Joyce held many portfolios in the fifth National government: Minister for Transport, Minister for Communications and Information Technology, Minister for Tertiary Education, Skills and Employment, Minister for Tertiary Education, Skills and Employment, Minister for Economic Development and Minister for Infrastructure. Throughout his tenure he maintained a focus on business and infrastructure. In a brief press conference following his departure, he highlighted the effort he made to foster the growth of small business and the rollout of ultra-fast broadband as key personal successes.

In 2012, he was the driving force in the creation of the “super ministry,” the Ministry of Business, Innovation and Employment (MBIE). The ministry pulled together the Department of Building and Housing, Department of Labour, Ministry of Economic Development, and the Ministry of Science and Innovation. It was one of the biggest shake-ups seen in the public service until that point.

Joyce largely escaped another Hager controversy during the 2014 election. Hager's Dirty Politics book embroiled Collins instead and in 2016 Joyce was elevated to Minister of Finance, following Key’s resignation and English’s subsequent appointment as Prime Minister. His budget will be remembered for the goodies handed out to voters in an election year after years of tight spending. Joyce announced tax cuts through a realignment of the income tax thresholds. But the government didn’t last long enough to see them implemented.

Into the hole

In 2017, as National looked set to win a record fourth term, the first of the MMP era, Joyce found himself scrambling to find a political response to what was dubbed "Jacindamania". National’s poll rating dipped only slightly, with Labour’s gains largely coming at the expense of the Greens, but Joyce was forced to contend with the possible elimination of the Maori Party and United Future.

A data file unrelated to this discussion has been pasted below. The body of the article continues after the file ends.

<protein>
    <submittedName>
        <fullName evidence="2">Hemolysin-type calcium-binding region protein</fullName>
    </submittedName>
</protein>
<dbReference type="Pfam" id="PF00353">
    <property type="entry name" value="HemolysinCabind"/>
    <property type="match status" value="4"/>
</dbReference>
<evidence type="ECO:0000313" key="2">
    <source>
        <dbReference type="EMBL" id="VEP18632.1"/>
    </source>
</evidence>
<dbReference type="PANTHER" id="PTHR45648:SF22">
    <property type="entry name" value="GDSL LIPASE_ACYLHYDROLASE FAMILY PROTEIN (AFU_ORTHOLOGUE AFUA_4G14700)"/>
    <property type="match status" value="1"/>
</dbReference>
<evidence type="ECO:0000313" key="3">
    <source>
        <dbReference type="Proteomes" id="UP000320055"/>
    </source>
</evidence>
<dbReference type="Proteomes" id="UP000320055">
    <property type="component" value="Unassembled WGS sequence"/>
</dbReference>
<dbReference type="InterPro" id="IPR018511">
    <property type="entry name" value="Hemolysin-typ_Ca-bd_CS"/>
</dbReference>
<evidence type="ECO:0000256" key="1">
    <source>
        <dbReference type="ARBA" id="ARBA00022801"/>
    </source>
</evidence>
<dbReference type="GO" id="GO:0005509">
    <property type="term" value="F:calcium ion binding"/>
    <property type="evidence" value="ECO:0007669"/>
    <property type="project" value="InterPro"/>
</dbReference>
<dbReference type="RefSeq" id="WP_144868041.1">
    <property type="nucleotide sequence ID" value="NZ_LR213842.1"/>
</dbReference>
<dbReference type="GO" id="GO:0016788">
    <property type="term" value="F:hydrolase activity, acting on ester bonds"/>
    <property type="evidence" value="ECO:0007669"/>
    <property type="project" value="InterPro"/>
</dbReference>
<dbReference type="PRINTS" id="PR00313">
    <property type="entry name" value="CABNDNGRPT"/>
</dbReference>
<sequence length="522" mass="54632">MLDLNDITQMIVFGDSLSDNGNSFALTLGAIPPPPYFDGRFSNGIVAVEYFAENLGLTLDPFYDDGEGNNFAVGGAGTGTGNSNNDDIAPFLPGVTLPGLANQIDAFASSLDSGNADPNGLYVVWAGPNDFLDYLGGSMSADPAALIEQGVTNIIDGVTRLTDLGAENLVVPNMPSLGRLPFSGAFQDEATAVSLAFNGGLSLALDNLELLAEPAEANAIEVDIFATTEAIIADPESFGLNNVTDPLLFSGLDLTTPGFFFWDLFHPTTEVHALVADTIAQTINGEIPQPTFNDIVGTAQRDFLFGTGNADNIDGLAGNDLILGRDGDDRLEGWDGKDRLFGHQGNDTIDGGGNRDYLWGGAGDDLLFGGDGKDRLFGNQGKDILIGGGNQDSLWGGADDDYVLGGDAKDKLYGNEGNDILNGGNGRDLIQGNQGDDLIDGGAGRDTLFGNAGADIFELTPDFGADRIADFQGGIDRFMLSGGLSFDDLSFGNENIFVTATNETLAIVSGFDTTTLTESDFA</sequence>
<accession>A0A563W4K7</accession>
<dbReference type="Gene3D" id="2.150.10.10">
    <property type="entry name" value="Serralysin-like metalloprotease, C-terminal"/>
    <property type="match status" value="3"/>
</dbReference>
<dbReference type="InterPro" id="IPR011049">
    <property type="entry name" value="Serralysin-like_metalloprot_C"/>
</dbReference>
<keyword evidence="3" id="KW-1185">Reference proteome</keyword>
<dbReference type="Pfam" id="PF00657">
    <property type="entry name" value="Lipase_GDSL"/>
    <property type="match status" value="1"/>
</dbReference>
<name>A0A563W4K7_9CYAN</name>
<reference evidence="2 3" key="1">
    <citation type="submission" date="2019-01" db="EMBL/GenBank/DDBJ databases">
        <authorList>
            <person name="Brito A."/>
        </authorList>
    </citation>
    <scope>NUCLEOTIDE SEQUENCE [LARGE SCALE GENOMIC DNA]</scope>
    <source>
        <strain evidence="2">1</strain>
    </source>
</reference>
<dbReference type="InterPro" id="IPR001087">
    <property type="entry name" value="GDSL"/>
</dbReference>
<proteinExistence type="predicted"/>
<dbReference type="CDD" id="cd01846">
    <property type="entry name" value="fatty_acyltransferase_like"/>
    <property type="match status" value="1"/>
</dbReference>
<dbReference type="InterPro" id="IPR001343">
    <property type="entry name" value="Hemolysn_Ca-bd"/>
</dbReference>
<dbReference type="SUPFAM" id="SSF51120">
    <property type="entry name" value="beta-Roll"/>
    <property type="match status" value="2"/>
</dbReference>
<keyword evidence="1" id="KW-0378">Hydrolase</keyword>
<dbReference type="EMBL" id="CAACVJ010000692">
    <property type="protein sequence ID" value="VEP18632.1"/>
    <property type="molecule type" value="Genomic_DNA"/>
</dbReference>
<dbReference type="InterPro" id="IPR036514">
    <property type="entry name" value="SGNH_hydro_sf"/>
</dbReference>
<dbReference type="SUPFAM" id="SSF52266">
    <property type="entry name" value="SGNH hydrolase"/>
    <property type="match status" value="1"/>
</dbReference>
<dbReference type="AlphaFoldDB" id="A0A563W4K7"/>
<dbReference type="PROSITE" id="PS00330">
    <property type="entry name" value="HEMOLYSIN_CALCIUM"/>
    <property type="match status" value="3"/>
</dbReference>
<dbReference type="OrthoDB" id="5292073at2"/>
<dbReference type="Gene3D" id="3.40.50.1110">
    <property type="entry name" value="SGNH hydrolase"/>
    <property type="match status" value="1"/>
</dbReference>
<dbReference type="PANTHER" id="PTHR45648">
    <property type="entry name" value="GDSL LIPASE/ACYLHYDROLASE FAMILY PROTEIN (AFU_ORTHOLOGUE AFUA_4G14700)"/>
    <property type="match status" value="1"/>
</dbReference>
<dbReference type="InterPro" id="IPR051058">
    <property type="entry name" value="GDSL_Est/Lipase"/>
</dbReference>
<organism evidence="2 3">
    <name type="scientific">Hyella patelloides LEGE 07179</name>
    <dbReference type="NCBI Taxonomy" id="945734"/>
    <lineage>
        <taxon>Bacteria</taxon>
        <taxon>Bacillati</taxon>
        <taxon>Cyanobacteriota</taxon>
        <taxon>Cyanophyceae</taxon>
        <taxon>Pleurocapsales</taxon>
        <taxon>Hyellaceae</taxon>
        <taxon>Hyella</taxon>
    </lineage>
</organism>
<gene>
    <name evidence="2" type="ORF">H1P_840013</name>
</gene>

Joyce’s strategy was to mount an assault on Labour’s possible coalition partner, Winston Peters, campaigning hard in his Northland seat and trying to force New Zealand First’s party vote below 5 per cent. Then Joyce claimed he had found a $11.7 billion hole in Labour’s budget proposals. The claim was universally rubbished and Joyce was castigated for playing fast and loose with facts in the age of ‘fake news’.

The scepticism Joyce met from the media was nothing compared to the enemy he made in Peters. Midway through the campaign, documents showing Peters had been overpaid superannuation were leaked to the media, including Newsroom. Peters believed National’s leadership to be behind the leak and launched a court action to force Joyce, English, Paula Bennett and Anne Tolley to provide documents.

Joyce might have been forgiven for celebrating victory on the election night of September 23. National appeared to have a strong position from which to negotiate the formation of a government with Peters and was by far the largest party in Parliament. That was unprecedented in the MMP era, but a fourth term was never a serious possibility. Peters began his legal action on 22 September, the day before the election, suggesting negotiating with National’s leadership was never really on the cards. It was a move described by senior National Party cabinet ministers and political commentators as utu. Joyce won the election, but his politics failed him.

Nicola Willis, Joyce's replacement in Parliament. Photo: Lynn Grieveson

Like many politicians who become used to government, Joyce did not take easily to leaving the Beehive. He was said to have performed poorly in last week’s leadership election, a fairly strong indication that his caucus no longer saw him as the answer to its problems after the Peters debacle.

Joyce confirmed Simon Bridges had offered him a front bench position, but not the finance portfolio, as good an indication as any that the party leadership wants a break from the Key-English-Joyce past, even as it seeks to talk up their economic credentials.

Joyce’s resignation will take place after his valedictory speech when Parliament resumes in a fortnight. His place in Parliament will fall to the next person on National’s list, Nicola Willis. She is a former advisor to Key and a Fonterra executive who has herself been talked up as an eventual leadership contender.